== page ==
In addition to social uniformity, many different phenotypes may be found in Kokkhar’s population, including blond-haired, blue eyed Kokkhars; those with darker features and epicanthic folds are said to be all the descendents of Aizzeddin Malik Bahbal (RUA). Although it may be tempting to associate certain physical features with certain ethnic groups, scholars recognize that because all human populations are capable of interbreeding and do so with great regularity, there are more physical differences found within ethnic groups than between them. In general, Kokkhars living in Kot (Fatehpur) are semi white skin, which is short of Caucasian pigment and feature as tall, handsome and very true to their original race from Uzbekistan. But internarriages with other Muslims and Rajputs in India did bring a change in physical form and appearance of the Kokkhars'.

Afghanistan, Uzbekistan and North Western Frontier’s rugged physical environment served to isolate residential communities and to create microenvironments of tough survival tactics. Kot (Fatehpur) is also of similar topography which is situated near Jamuna River but at high altitude giving spectacular scenery of fortified fortress of the old times. Members of different Kokkhar’s groups and Qhandans who reside in different locations must adapt to their own microenvironment, which may result in different kin?  Most Kokkhars use Khan as their sir names while many zealously adopt Kokkhar or Khokhar as their sir names.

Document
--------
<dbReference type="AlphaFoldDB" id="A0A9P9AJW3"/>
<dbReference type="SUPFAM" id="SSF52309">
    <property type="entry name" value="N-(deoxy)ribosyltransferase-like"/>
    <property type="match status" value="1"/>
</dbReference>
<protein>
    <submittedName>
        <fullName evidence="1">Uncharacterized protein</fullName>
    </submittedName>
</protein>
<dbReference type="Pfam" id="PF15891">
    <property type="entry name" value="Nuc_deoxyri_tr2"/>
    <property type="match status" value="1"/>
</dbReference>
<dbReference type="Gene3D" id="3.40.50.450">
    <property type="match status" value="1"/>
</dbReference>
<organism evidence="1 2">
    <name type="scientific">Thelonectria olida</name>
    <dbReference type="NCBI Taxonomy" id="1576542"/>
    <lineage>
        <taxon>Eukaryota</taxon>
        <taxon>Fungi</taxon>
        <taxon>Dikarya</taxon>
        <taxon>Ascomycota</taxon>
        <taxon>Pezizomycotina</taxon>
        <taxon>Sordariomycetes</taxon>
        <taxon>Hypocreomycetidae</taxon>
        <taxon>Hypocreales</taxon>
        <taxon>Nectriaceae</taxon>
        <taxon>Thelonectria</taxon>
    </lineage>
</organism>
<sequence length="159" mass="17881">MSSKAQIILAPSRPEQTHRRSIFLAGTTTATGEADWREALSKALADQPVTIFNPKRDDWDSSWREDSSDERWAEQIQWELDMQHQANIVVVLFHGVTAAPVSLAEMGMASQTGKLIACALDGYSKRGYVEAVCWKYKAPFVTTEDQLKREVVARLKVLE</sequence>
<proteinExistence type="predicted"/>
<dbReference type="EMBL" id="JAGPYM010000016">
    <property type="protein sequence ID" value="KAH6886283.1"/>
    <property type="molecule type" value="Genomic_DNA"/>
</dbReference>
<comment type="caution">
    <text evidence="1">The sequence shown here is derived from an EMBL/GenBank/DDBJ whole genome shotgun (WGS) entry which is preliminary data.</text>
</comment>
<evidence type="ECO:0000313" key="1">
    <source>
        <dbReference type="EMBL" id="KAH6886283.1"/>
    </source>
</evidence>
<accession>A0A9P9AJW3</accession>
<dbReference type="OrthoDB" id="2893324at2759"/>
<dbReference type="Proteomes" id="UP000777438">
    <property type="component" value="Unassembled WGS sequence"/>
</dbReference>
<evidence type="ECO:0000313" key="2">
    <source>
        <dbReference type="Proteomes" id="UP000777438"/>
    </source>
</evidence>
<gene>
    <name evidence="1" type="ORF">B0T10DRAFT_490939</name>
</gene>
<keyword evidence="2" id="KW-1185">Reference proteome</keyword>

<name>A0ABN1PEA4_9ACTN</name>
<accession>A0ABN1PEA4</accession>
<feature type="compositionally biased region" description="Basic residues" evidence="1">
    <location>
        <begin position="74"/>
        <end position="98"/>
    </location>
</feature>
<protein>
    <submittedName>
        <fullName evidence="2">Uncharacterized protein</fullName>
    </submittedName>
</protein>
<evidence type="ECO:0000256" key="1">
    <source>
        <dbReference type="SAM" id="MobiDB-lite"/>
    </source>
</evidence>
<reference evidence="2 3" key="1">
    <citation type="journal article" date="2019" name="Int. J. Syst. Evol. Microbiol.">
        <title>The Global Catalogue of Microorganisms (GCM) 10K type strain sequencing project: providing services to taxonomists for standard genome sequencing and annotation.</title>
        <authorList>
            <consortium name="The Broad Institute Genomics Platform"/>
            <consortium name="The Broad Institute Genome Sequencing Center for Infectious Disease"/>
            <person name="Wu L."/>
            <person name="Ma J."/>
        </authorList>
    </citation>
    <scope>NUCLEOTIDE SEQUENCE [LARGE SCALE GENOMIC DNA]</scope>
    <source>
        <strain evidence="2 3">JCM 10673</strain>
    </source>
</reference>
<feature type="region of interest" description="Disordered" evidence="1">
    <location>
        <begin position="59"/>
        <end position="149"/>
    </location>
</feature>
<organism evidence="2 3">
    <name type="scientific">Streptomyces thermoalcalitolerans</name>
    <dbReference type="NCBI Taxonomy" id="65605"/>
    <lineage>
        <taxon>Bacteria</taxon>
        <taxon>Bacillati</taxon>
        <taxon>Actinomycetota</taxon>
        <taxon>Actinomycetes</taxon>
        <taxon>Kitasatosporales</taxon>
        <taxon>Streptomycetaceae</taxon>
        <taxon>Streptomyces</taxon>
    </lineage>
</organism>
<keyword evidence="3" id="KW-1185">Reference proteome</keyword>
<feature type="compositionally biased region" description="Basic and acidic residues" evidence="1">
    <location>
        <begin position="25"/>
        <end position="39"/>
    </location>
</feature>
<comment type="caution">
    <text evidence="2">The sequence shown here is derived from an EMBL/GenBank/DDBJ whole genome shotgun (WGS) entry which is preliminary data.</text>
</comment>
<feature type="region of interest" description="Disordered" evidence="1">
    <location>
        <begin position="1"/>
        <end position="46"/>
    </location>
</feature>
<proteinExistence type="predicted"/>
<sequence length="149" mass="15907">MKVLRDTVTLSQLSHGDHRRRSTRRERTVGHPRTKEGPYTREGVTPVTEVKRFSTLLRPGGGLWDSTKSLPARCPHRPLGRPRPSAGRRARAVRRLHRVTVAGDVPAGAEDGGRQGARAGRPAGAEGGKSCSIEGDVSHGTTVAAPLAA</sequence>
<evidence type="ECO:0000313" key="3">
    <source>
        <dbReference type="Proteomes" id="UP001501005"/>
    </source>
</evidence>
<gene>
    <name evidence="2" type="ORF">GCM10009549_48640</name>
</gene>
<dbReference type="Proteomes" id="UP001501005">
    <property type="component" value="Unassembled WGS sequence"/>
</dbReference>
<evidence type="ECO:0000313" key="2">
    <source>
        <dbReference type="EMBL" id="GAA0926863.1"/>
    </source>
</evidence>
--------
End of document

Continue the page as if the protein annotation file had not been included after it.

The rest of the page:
Marshall (2006) in his book "World and its People" considers Khiljis as Turkish tribe settled in Afghanistan from where they marched towards India during 12th century as part of Sultan Shahabuddin Mohammad Ghauri's (RUA) military expedition. Later, change of hands in Delhi Sultanate, allowed Jalaluddin Feroz Khilji to become the first Khilji Sultan in 1290. The settlement of Khiljis' tribes men and women in Kot cannot be ruled out as General Ikhtiyaruddin Khilji was in the vicinity of the area during 1192 - 1193. One matter is certain, Kokkhars are the descendents of early Muslim warriors who were rich in culture, valour and ferocity. But with certain degree of appreciation and reservation we mostly agree that Kokkhars are the descendents of Aizzeddin Malik Bahbal (RUA).

Unless and until fresh evidence is available, Kokkhars of Kot are considered of Turkish (Uzbek) origin languished with Uzbek ferocity and intellect who under the influence of Sultan Shahbuddin Ghauri (RUA) with his Khilji (Khilzai) General adopted Persian as their language while setlling in Kot. The rule of Sultan Shahabuddin Gahuri (RUA) and his Khilji dynasty also influenced Kara (Manekpur) Khans where General Ikhtiyaruddin Khilji in 1193 and General Alauddin Khilji in 1295 were stationed, from where Kot is in a close vicinity. If not directly related, Kokkhars of Kot and Khans of Kara have almost same historical and racial links with the inflence of  Sultan Shahabuddin Mohammad Ghauri and his commanders of Turkish-Uzbeks, Turkish-Khiljis and many other Muslim ethnic groups who had settled in Afghanistan (Wa Allohu Alam).

May Almighty Alloh help Kokkhars' to prosper in the religion of Islam, develop Islamic brotherhood, strive to educate and strive to become righteous people by living in peace (Ameen).